Fred Dean, the Hall of Fame defensive end for the San Diego Chargers and San Francisco 49ers, has died at age 68. The Pro Football Hall of Fame announced Dean’s passing on Thursday morning.
“The entire Pro Football Hall of Fame family mourns the passing of Fred Dean. He exemplified many of the values learned from this great game — commitment, integrity, courage — over the course of his life. Our thoughts and prayers are with Fred’s wife, Pam, and their entire family. We will forever keep his legacy alive to serve as inspiration for future generations. The Hall of Fame flag will be flown at half-staff in Fred’s memory.”
No official cause of death has been announced, but his former 49ers teammate Dwight Hicks posted on Facebook last week that Dean had been admitted to the hospital and was on a ventilator due to the coronavirus.
“I just learned that my 49er teammate Fred Dean was taken to the hospital and is on a ventilator in intensive care,” Hicks wrote, “I’m sending healing light to Fred, his wife Pam, and his family. I trust you all are taken [sic] this virus seriously. Be well and stay safe.”
Start with Chargers, success with Niners
Dean, a Louisiana native, was drafted out of Louisiana Tech in 1975. The Chargers selected him with the 33rd overall pick, and he spent more than six seasons in San Diego. He was a big part of the Chargers making it to the playoffs in 1979 and 1980, racking up sacks and helping the Chargers allow fewer points than nearly every other team.
Dean was instrumental with the Chargers’ defense, something the team wouldn’t learn until after it traded him to the 49ers in 1981. San Diego’s unit never recovered while the Niners, who were 3-2 when they acquired Dean, won 13 of their final 14 games. He was named NFC Defensive Player of the Year, and helped lead San Francisco to its first Super Bowl victory.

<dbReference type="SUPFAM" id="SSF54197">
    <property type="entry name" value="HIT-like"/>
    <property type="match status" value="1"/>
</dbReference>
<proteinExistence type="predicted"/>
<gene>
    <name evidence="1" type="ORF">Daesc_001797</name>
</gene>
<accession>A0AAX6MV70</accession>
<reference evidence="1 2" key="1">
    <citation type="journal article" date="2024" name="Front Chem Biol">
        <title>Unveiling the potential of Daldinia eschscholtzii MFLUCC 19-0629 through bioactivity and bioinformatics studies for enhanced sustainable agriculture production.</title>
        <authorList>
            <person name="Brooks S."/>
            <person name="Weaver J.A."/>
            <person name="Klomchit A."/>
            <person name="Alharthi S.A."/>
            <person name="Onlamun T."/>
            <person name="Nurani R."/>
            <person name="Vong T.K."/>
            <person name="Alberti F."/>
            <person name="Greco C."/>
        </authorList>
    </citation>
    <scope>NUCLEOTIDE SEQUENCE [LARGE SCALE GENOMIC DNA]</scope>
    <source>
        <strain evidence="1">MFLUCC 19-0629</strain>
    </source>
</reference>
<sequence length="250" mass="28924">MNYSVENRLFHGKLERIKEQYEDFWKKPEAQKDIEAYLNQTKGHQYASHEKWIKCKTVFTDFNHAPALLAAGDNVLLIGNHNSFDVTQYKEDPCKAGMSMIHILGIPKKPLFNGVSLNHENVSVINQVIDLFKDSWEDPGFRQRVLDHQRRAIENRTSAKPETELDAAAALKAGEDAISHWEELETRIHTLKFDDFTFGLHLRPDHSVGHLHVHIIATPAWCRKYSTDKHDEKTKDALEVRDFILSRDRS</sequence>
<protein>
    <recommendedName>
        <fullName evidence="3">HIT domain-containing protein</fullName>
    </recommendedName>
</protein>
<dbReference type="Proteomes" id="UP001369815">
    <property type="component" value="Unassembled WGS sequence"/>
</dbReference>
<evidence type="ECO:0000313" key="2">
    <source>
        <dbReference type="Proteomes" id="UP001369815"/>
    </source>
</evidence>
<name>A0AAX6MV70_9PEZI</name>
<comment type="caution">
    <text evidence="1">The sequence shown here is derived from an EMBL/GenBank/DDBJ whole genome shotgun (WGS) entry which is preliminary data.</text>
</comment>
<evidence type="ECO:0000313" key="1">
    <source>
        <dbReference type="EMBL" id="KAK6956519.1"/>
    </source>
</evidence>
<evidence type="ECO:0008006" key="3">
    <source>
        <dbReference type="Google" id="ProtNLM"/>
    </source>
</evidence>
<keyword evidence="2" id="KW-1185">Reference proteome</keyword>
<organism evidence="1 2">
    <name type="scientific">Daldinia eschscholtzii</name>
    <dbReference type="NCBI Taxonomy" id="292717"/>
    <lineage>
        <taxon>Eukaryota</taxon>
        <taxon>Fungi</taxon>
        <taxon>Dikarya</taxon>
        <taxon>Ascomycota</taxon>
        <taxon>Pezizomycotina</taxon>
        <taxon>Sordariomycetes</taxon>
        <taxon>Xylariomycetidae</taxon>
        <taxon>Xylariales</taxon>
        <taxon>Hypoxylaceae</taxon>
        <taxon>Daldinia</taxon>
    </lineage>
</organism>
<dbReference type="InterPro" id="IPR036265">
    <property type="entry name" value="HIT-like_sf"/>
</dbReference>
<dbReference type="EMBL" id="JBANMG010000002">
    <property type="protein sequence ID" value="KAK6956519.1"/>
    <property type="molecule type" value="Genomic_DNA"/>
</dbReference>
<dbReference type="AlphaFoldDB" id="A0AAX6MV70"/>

“Fred was the biggest catalyst by far,” defensive tackle Jim Stuckey told the San Francisco Chronicle last year. “Until we got Fred — I mean, he elevated everyone else’s game and could just destroy people. It changed up an offensive game plan. For us to be able to get him, it set us apart. He was a game changer.”
‘The true ending of the rainbow’
Dean would play for the Niners for another four seasons, posting a career-high 17.5 sacks in 1983 and winning another Super Bowl in 1984. He was a four-time Pro Bowler, two times named an All-Pro, and characterized as a terror to quarterbacks. At a listed height and weight of 6-foot-3 and 230 pounds, Dean was considered light even in the 1970s and 1980s. But no one could contain his explosiveness.
Dean famously didn’t lift weights. Instead, he smoked cigarettes in the weight room at Candlestick Park. As David Lombardi of The Athletic said, it was a different time.
Remarkably, Fred Dean didn’t lift weights. He instead smoked cigarettes in the weight room at the 49ers’ Redwood City facility and in the Candlestick training room.
Dean then dominated on the field, spearheading a Super Bowl fun that launched a dynasty. It was a different time. pic.twitter.com/Eq8UlP3o2Z
— David Lombardi (@LombardiHimself) October 15, 2020
After an 11-year career, Dean retired following the 1985 season. He was inducted into the Pro Football Hall of Fame in 2008, and is also a member of the Chargers and 49ers halls of fame.
In his HOF induction speech in Canton, Dean credited the Chargers and the 49ers for making him the player he was — though he didn’t find his destiny until he was traded to the Niners.
“I could consider it being born by the Chargers, but having a renewal of life with the 49ers,” Dean said during his speech. “And being with the 49ers, I found that on the other side of that bridge, on the other side was my rainbow, the true ending of a rainbow. Not financially, but with all the people there.”
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